Lal Shahbaz Qalandar: The Red Sufi of Sehwan

Posted on August 16, 2009
Filed Under >Umair Ghani, Culture & Heritage, History, Music, People, Society, Travel
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Umair Ghani

“Mast O Mast Qalandar Teri Haan Mein Teri Haan”, Abida Parveen’s deep drone filled the air as special train to Sehwan crawled into Railway station like a lazy dragon. Motley crowd of devotees, malangs and dervishes hung from compartments, windows and train top. Loud chants “Dam Mast Qalandar”, “Ali Maula“ and “Bolo Lal Qalandar“ rocked the platform.

People waved red flags and ran along the train. Thousands thronged dusty streets of sacred city of Sehwan to attend the annual Urs of Hazrat Lal Shahbaz Qalandar (currently underway). Cramped on a berth, I witnessed this unprecedented gathering of pilgrims from the compartment window. Tears of devotion faded my vision. Scenes blurred but I could hear this happening all around me in grand glory.

The medley of performances – from Abida Parveen, Junoon, Nur Jahan, and Nusrat Fateh Ali Khan – above demonstrate the special place that Lal Shahbaz has in our spiritual heritage.

Lal Shahbaz Qalandar was born as Syed Shah Hussein, later named as Usman by his father. His date of birth is shrouded in mystery but careful speculation reveals that it was 1187 AD, although some biographers claim it to be 1177 AD. He was born into an Uzbek tribe who was direct decedents of Imam Jafar Sadiq and belonged to Ismaili faith.

Hazrat Usman Marvandi had a free spirit. He wandered far and wide in his quest for Divine unity. People called him “Shahbaz” [Falcon] due to his free divine spirit and adventurous quest. He joined Qalandariya order at the age of 20. Qalandariya is a unique branch of Sufism which is attained through unprecedented spiritual training and self negation.

He met Sharf ud Din Boo Ali Qalandar who advised him to travel to Sindh and stay there. Sehwan, in those days was considered a strategic point from where areas around upper and lower Indus could be easily accessed. Besides, it always remained a significant city in the history of Sindh. As advised by Hazrat Boo Ali Qalandar, Lal Shahbaz decided to settle in Sehwan and lived there for six years till his death.

18th Shaban marks three day celebrations of Lal Shahbaz Qalandar’s annual Urs. Devotees from all over Pakistan arrive in Sehwan. Narrow streets and mud and brick houses are flooded with zestful tourists and pilgrims. Sehwan suddenly becomes nosiy and dirty. Some five hundred thousand pilgrims visit Shrine of Lal Shahbaz Qalandar from 18th to 20th Shaban every year.

People, people everywhere! Dancing, mourning, chanting, shouting and crying. Every house in Sehwan is on rent. Streets clog with sewerage water. Nobody sleeps. A party carrying embroided chaddars to Lal Shahbaz’s shrine. Another group mourning and wailing. A few streets ahead some devoted followers carrying candles and Mehndi as offering, clad in colorful attire, dancing in unbound joy and ecstatic pleasure. A group of women carrying lamps and scented wood. But all have to line up and wait outside the shrine which is engulfed by a sea of mourner’s processions. A deep thud of mourning hands strikes bare chests in every nock and corner of dimly lit streets around the shrine.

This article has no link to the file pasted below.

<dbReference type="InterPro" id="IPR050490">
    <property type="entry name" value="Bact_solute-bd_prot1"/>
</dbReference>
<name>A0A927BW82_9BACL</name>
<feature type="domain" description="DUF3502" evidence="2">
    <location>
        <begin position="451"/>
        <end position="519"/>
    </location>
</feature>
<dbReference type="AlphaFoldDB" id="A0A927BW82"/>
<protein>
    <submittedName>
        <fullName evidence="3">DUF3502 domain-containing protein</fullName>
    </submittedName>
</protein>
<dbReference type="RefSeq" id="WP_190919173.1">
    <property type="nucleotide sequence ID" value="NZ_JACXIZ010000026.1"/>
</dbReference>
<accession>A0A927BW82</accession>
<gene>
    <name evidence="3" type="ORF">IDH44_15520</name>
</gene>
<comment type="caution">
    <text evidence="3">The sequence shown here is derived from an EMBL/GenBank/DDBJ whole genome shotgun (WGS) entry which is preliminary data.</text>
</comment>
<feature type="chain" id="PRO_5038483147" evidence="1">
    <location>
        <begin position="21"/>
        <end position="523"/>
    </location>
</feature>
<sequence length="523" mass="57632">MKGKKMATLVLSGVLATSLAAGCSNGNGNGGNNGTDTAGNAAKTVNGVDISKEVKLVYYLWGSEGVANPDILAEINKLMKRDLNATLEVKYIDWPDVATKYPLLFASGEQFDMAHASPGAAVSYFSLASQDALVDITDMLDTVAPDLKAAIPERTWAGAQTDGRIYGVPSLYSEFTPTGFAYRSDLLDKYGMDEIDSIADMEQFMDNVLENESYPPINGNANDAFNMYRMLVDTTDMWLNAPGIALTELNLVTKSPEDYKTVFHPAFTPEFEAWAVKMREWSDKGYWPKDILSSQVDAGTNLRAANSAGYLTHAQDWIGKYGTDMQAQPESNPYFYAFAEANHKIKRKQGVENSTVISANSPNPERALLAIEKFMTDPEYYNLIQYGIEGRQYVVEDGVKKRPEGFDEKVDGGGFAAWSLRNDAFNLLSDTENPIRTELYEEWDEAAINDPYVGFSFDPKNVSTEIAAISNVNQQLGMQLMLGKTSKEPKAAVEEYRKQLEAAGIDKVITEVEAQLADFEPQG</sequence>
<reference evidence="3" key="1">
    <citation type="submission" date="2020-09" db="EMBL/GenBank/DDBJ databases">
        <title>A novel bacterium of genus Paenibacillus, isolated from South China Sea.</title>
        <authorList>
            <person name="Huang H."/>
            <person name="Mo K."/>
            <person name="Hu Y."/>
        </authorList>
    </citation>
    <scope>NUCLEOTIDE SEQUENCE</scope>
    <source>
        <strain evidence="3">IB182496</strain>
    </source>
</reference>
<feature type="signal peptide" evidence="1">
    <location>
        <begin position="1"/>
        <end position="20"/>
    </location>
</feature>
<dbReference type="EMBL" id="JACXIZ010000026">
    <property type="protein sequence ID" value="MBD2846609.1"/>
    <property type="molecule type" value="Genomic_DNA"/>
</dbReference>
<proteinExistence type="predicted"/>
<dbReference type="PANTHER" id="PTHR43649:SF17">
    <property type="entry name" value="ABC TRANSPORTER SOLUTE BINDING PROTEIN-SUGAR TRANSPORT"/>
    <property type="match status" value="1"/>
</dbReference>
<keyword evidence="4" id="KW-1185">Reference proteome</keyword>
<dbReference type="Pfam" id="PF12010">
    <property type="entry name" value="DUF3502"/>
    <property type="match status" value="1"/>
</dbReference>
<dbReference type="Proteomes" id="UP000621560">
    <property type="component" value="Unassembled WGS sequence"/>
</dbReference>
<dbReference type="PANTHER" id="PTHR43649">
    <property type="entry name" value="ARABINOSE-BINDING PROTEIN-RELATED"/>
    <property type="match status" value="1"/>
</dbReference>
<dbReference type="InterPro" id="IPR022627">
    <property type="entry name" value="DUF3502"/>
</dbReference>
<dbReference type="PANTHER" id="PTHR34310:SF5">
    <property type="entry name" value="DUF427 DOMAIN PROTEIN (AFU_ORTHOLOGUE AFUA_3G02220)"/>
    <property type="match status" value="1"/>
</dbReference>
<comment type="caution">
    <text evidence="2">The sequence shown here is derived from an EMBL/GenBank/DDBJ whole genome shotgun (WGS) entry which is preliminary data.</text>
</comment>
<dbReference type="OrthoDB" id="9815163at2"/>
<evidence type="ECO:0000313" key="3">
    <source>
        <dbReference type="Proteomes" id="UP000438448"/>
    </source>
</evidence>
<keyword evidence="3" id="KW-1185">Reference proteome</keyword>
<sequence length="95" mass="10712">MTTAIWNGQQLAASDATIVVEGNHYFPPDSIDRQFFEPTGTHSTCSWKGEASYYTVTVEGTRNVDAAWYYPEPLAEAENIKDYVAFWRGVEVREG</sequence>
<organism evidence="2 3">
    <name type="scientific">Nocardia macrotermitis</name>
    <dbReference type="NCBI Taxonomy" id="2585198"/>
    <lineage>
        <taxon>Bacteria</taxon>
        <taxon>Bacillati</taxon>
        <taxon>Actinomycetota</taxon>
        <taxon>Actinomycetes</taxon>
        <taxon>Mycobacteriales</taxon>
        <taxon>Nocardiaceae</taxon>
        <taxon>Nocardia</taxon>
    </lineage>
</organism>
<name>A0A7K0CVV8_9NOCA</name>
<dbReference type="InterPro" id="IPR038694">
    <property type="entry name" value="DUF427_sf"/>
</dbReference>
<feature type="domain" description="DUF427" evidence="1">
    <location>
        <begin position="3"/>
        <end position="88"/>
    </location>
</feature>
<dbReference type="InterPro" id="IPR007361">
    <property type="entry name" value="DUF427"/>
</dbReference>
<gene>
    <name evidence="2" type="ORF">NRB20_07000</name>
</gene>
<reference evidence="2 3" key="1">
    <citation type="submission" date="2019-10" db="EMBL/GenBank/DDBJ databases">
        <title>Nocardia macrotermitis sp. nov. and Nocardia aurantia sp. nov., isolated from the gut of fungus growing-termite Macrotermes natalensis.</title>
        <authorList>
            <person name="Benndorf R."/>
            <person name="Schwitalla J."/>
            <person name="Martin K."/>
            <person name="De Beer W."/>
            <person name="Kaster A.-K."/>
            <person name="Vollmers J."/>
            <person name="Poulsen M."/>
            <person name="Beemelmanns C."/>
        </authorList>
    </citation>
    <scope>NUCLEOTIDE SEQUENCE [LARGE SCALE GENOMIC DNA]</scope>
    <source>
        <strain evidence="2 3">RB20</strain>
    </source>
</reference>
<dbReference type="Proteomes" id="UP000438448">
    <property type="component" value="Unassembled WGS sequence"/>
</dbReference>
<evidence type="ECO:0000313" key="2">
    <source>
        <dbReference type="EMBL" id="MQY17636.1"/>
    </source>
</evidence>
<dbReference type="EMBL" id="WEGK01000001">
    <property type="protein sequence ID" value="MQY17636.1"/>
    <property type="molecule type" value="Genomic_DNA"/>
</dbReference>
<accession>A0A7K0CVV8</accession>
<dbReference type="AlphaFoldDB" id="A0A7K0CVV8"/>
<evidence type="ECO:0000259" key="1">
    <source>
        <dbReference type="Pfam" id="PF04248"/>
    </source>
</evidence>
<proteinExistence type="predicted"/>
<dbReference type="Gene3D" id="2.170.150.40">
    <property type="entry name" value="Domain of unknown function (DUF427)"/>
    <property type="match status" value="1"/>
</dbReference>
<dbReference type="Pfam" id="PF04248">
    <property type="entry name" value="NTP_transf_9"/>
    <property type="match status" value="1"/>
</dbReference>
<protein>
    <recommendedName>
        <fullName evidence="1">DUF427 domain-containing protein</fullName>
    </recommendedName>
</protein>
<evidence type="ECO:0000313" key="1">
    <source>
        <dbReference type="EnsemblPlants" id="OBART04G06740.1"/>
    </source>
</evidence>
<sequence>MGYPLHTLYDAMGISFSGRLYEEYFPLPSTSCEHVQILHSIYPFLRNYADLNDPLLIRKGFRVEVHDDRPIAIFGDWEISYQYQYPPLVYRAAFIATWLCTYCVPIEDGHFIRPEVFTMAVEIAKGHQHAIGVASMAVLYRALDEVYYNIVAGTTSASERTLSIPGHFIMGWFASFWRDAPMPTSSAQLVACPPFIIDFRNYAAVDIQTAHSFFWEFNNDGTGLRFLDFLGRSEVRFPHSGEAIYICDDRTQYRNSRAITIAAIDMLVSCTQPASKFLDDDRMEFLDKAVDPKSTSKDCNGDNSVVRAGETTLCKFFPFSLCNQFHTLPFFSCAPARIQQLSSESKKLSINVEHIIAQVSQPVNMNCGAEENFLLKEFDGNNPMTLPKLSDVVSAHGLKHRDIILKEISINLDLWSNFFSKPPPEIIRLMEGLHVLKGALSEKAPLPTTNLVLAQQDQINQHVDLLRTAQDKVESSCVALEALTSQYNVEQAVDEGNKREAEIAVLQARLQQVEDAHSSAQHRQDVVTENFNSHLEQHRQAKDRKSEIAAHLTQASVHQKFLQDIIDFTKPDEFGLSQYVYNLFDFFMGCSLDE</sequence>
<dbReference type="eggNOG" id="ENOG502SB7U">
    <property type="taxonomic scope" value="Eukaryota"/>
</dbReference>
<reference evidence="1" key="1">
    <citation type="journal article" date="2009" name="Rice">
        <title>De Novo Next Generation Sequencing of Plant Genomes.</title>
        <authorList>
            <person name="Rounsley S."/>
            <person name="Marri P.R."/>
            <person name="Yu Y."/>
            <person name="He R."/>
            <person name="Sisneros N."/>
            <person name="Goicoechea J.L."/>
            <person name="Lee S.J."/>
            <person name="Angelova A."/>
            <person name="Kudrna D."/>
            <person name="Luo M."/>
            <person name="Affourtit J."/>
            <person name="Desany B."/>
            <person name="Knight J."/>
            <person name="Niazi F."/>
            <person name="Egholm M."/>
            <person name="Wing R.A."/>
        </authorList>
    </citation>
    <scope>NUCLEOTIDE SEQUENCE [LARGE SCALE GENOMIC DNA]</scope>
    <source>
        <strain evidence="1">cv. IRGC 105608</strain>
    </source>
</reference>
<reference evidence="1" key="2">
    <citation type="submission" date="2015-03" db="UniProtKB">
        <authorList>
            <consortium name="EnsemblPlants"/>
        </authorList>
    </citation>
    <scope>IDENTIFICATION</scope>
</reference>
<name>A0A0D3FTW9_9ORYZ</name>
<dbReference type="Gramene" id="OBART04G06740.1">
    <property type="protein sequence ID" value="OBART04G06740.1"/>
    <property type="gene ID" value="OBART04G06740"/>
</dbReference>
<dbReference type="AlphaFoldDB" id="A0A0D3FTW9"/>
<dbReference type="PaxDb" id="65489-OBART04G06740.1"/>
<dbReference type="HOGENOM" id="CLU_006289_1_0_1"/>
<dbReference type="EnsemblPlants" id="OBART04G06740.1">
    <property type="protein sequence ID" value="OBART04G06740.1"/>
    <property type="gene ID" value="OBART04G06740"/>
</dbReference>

Zanjir zani and matam continues inside the vast compound. Blood oozes and spills carelessly on the marble floor as sharp blades of angled knives mark deep cuts in flesh of matmi procession. Jubilation is taken over by gore. Shock and awe prevail. Most of the pilgrims are not prepared for this but the sight is gruesome. Wailing continues, matam and zanjir zani gather pace. Blood spills, people faint due to loss of blood and fatigue.

First aid camps are jam packed. One procession of mourners leaves and another arrives. Saga continues recklessly for three days and three nights. A few streets away from this sight, Sehwan celebrates in more moderate manner. Musicians and artists from various cities gather outside a dusty pavilion near Kafi Lal Das [a devotee of Lal Shahbaz Qalendar who initiated lighting up of Chiragh at the shrine and thus became known as Saien Lal Das Chiraghi Waley].

Papu Saien Dholia with his sungat arrives and the audience is spellbound. No artist of ordinary merit dares walk in that narrow and congested street of Kafi Lal Das.

I sit on a high point outside Sehwan and watch the city stretched before my eyes. Rising sun bathes the shrine in pure and pious light.

Red flags on rooftops flutter as wind blows across the dusty panorama. Golden doom of awesome shrine stands majestically amid tiny houses and narrow streets of Sehwan. A sacred hush prevails.

I experience a moment of frayed sanity and wait for something to change inside. Nothing changes or maybe I can not judge it at the moment. I trace my way back to the city with tired steps of an abandoned sage. Sound of mourning becomes louder and louder.

Umair Ghani is a photographer and writer. All photographs except one are by the author himself. Special thanks to legendary Dhol  artiste Papu Saien for his early morning photos outside Sehwan City. As of August 11, 2009, 757th urs of Lal Shahbaz Qalandar is going on in Sehwan.

26 responses to “Lal Shahbaz Qalandar: The Red Sufi of Sehwan”

  1. Rupa Abdi says:

    In my yearning for Ranjha (Beloved) I have become Him
    Do not call me Heer anymore, call me Ranjha,
    for I have become the One that I seek

    – Bullhe Shah (another great Sufi from the Indus region)

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